Definition of massage: manipulation of tissues (as by rubbing, stroking, kneading, or tappying) with the hand or an instrument especially for therapeutic purposes. The word is derived from the Greek ‘masso’, to knead, and the Arabic ‘mass’, to press gently.
History of massage tables: The World of Massage Museum displays a Victorian massage table from 1878, a vibrating massage table made in 1918. The term massage table arrived sometime during the late 1920s. Prior to that, devices used for massage were called couches. The first massage tables were used during the time of Greeks and Romans and were made of marble slabs called plinths and limestone. In the late 19th century, during the Victorian era, where the term massage couch was used for massage tables that were pieces of furniture. They were usually stuffed with horsehair and were upholstered with velvet or similar material. Horse hair was used as it was more resistant than cotton. Then came the 1920s, when massage tables were developed in the United States. In the 1930s, the first portable massage table was created, made of a wooden frame with metal or wooden legs. The face hole cut into the head appeared sometime in the 1940s. Many practitioners adapted to George Downing’s tables from his 1960s book, “The Massage Book”, which included homemade models which were copied for the next decade until the 1970s when they were commercially manufactured and readily available. The Battlecreek Company manufactured the first light-weight massage table, introducing their aluminum folding portable table in the 1950s. The face cradle, which attaches to the end of the massage table was first introduced in the 1980s. The first tables were made of wood and vinyl covered foam padding. Now current models are ergonomically designed with multilayered padding and come in a variety of styles and colors. Specialty tables are available, such as those for pregnant women, doing special bodywork that requires an extra wide tabletop, among the numerous options available in today’s market. Massage table tops are easily cleaned and is no longer a problem with hygiene. They are also water/oil resistant and durable. Today, most high quality massage tables are being produced in the United States.
History of massage: The oldest written record of massage is approximately 4000 years old. It was found in a Chinese medical text, dated at around 1800 BC. Hippocrates of Cos (460 to 380 B.C.), the father of medicine and author of the Hippocratic Oath, wrote “the physician must be experienced in many things but assuredly also in rubbing (anatripses); for things that have the same name have not always the same effects. For rubbing can bind a joint that is too loose and loosen a joint that is too rigid… Rubbing can bind and loosen; can make flesh (referring to the ability to tone muscle tissue) and cause parts to waste (soften and relax). Hard rubbing binds; soft rubbing loosens; much rubbing causes parts to waste; moderate rubbing makes them grow.” Europe turned away teachings during the Dark Ages. Pehr Heinrick Ling, from Sweden, used his work in manual therapy with athletes especially gymnasts, which led to his development and research of soft tissue technique known as Swedish Massage. He was regarded as the ‘father of modern massage’. There are currently over 70 massage modalities practiced in the United States. Among them are Stone Massage, Reflexology, Pregnancy Massage, Thai Yoga Bodywork, Craniosacral Therapy, etc. There are different types of massage, including the common types: Swedish massage, deep massage, sports massage, trigger point massage. Today, there is a continuous rise in ‘preventative medicine’ where modalities such as massage, yoga, acupuncture, nutrition, have taken place in American’s good health practice.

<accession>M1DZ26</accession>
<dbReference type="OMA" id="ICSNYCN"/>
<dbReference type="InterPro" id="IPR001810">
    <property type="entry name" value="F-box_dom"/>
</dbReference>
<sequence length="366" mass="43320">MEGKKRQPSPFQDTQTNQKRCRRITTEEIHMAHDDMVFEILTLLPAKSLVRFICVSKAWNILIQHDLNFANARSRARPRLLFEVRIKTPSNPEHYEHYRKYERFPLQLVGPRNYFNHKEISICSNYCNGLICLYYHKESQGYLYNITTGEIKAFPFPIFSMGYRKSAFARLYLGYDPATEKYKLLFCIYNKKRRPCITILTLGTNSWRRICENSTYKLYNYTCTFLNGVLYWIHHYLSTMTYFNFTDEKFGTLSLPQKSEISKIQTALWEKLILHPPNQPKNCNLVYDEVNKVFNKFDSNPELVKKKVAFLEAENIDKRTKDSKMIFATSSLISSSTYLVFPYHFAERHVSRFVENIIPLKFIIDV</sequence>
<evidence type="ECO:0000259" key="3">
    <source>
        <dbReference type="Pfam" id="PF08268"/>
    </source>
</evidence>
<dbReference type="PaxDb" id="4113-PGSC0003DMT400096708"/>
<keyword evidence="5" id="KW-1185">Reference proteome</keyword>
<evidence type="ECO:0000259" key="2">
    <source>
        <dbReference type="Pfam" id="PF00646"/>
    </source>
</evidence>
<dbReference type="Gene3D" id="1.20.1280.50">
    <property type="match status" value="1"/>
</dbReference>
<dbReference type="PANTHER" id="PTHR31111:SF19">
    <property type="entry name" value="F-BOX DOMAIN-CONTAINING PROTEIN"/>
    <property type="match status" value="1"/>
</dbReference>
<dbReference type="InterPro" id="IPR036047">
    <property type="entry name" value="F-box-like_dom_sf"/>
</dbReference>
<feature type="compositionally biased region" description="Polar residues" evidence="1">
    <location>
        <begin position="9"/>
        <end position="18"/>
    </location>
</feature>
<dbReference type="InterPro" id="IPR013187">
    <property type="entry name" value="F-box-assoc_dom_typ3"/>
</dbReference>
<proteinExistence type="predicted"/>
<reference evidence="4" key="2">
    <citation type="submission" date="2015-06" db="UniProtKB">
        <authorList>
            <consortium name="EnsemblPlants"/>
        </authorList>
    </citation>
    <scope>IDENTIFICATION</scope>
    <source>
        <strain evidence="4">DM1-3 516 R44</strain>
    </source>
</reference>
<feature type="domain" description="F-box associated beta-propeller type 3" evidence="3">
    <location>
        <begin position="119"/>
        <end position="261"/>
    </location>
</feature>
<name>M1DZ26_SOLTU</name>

More research is needed to confirm the benefits of massage but some studies have found massage may also be helpful for:
~ digestive disorders
~ insomnia related to stress
~ myofascial pain syndrome
~ paresthesias and nerve pain
~ soft tissue strains or injuries
~ sports injuries
~ temporomandibular joint pain
Risks of massage: Most people benefit from massage. However, massage may not be appropriate if you have:
~ bleeding disorders or take blood thinning medication
~ burns, open, or healing wounds
~ deep vein thrombosis
~ severe osteoporosis
~ severe thrombocytopenia
Please discuss pros and cons with your doctor, especially if you are pregnant or have cancer or unexplained pain.
In rare circumstances, massages can cause:
~ internal bleeding
~ nerve damage
~ temporary paralysis
~ allergic reactions to massage oils or lotions